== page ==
CUI Global – what to do now?
CUI Global is a total gong-show.
When I bought stock a couple months ago I thought I was buying a lottery ticket on news that the Snam Rete tariff issue would be resolved and there would be a nice pop in the share price.
I was wrong.
I wouldn’t have thought it possible but the company managed to announce the news I had been waiting for and implode the share price in the process.
For the love of…
They pulled off this feat by announcing an a extremely large share offering at the same time. The company is offering $15 million worth of stock. There is no pricing on the stock, but if they wait a few more days maybe it will be a 99c special <rolls eyes and shakes head>.
In all seriousness, I’m underwater, the news I was waiting for is out, and the stock didn’t do what I thought it would do. So what do I do now?
I have to admit my temptation was to sell. Especially given that this event does not shine a positive light on management. I don’t know if the selling is related to the offering (Craig Hallum often seems to be associated with these sort of crazy stock moves coinciding with a placement that they facilitate) or if its just a pissed off institutional holder that wants out, but at the end of the day its on management for making a decision that led to a full collapse in the price of the stock (it was a $4 stock like 5 days ago!).
Anyways I decided to stick it out. I also added to my position yesterday and today. Here’s why.
First the opportunity presented by GasPT is legitimate. And the opportunities on the radar are extensive. The following table outlines what CUI Global has talked about on conference calls and during presentations at investment conferences that I have listened to:
Potential Near-term Revenue from these Opportunities
Of these opportunities, the one’s that are most likely to be near term, or accretive to 2018 or 2019 numbers, are:
- Snam Rete analyzer current order
- Engie biomethane skids (analyzer and RTU)
- Snam Rete first stage of odorizer order
The quarterly revenue from these 3 products are in the table below. I made assumptions about monthly units based on managements (admittedly vague) comments about delivery time frames on conference calls for each project.
Of these projects, we now know that the Snam Rete analyzers will start being delivered in “early 2018”. My quote is from news that was supposed to move the stock up but didn’t.
Energy and GasPT Gross Margins
I needed to get a better handle on GasPT gross margins. Energy gross margins have fluctuated over time depending on how much engineering work CUI is doing and how much product (ie. analyzers) they are selling. Product revenues have higher margins so more GasPT sales are going to raise energy margins as a whole.
There have been enough quarters where energy revenue has been all engineering work to know that this work has margins of about 35%. Based on known Snam Rete shipments over the first 3 quarters of 2016 I backed out what gross margins are (at least roughly) for GasPT analyzers. It turns out to be 59%. I came up with this by comparing the quarters where CUI Global saw Snam Rete revenue and the quarters where they didn’t in the table below:
Once I had an idea of GasPT margins and volumes, coming up with how this plays out into earnings is pretty straight forward. I made the following assumptions:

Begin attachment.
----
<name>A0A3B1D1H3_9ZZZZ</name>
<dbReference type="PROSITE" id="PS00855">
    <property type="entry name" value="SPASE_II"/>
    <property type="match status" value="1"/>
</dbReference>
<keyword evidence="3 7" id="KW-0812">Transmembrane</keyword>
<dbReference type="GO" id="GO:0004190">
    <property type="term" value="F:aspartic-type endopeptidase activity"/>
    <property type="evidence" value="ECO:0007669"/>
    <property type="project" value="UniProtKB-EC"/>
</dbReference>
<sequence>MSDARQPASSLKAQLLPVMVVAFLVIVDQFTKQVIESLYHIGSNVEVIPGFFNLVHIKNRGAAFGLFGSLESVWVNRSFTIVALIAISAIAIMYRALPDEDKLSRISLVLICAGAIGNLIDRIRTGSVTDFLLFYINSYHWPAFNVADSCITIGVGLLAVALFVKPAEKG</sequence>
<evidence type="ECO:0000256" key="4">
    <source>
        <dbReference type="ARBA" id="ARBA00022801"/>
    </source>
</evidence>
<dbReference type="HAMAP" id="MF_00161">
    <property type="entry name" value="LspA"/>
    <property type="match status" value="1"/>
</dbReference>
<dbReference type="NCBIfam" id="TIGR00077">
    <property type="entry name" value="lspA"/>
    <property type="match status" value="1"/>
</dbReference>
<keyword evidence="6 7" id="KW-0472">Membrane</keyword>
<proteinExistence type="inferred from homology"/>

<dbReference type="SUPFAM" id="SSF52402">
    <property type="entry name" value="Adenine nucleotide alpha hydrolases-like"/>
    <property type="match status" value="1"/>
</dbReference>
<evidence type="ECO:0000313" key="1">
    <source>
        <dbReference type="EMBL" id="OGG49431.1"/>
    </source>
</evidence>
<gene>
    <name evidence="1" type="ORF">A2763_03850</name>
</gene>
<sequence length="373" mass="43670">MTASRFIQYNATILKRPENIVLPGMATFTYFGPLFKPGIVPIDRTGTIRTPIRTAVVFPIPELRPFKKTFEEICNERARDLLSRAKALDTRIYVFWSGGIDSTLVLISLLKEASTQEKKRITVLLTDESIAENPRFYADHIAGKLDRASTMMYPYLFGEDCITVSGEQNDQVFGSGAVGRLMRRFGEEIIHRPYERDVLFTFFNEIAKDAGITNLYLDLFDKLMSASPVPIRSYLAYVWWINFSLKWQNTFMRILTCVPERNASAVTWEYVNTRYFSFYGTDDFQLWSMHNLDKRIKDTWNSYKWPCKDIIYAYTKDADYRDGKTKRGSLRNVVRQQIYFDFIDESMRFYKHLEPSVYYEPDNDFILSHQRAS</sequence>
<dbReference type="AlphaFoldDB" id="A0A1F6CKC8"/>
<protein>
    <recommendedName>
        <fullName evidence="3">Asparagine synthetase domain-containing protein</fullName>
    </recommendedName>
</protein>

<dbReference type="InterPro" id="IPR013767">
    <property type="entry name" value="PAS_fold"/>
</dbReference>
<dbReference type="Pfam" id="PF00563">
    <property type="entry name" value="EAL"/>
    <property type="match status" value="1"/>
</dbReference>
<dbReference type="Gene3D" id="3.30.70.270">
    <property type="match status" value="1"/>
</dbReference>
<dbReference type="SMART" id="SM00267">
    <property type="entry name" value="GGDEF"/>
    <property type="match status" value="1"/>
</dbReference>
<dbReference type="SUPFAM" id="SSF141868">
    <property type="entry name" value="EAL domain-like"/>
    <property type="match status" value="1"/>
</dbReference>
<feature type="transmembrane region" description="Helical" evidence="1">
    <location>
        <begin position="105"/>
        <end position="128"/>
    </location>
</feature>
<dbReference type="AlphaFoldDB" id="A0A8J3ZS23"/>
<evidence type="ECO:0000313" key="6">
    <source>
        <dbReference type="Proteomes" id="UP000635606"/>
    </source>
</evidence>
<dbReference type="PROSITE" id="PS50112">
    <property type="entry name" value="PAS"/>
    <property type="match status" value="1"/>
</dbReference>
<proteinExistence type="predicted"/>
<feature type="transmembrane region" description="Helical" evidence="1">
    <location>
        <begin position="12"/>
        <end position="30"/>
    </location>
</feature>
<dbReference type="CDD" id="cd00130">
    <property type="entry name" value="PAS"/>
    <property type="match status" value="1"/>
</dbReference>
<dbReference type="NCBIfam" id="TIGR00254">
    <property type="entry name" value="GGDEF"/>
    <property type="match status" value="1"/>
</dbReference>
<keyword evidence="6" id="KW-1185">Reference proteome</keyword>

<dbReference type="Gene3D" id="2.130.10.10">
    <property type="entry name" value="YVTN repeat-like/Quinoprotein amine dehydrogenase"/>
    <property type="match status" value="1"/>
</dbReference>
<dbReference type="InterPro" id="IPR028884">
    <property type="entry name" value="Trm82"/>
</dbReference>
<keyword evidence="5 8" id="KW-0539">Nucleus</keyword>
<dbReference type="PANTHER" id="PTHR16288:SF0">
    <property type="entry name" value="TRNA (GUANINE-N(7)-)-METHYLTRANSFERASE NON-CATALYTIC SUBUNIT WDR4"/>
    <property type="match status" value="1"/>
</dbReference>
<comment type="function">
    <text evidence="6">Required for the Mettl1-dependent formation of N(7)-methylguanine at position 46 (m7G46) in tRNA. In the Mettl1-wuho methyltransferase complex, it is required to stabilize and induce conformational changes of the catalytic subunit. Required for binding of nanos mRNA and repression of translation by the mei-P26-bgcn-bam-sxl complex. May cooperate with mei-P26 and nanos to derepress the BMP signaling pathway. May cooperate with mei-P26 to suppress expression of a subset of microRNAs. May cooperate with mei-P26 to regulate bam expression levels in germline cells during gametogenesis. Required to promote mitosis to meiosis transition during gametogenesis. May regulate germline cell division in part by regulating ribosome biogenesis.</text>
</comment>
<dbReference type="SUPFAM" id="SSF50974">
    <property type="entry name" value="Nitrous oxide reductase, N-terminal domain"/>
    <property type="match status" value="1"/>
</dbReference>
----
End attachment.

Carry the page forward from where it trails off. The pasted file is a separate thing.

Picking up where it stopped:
- CUI has over $100 million of NOLs so they won’t be paying taxes for a long time
- G&A is expected to decline $1.5 million annualized after a small restructuring in the first half of 2017
- The power business is doing well. I’m projecting 5% growth for the Power segment over the next year compared to TTM numbers
- I assume the Energy (ex GasPT) and Power segments to operate at 35% margins, which should be conservative against historical comps. The company guided to 40% Power margins in the second quarter.
I looked at two scenarios. The one that I illustrate in the table below assumes GasPT revenue is only from the Snam Rete analyzer order. This is 300 units per quarter or 1,200 units per year.
The numbers are annualized. I’m doing my per share calculation before the offering, so I am using the 20.9 million shares outstanding right now. And the trailing twelve months (TTM) are ending with the second quarter.
In my opinion, my biggest risk is that I don’t understand why the company is issuing stock. It doesn’t make sense. Its possible that when the reason comes out I will get to do another face plant.
At the very least we know there is going to be dilution. Its going to be significant (maybe 30% if the placement is done around the current price?). However there is also going to be a lot of cash on the balance sheet and the company will be debt free.
Its hard for me to ignore the earnings potential. The numbers I ran through in the scenario above only assume the Snam Rete order. When I looked at a second scenario that assumes all 4 of the potential near term opportunities come to fruition, I get earnings of $1 per share pre-dilution.
There is also the future billing project from the UK to consider. The company announced last week that the project was progressing into a second stage. While revenue is still a couple years off the number of potential GasPT units for this project (45,000) are staggering. I didn’t bother to work out a scenario for this one because the number would just sound stupid.
So there you go. I doubled down my bet. Sometimes that works and sometimes it blows up in my face. I put the work in to justify my decision, at least to my own satisfaction. We will see where the chips fall.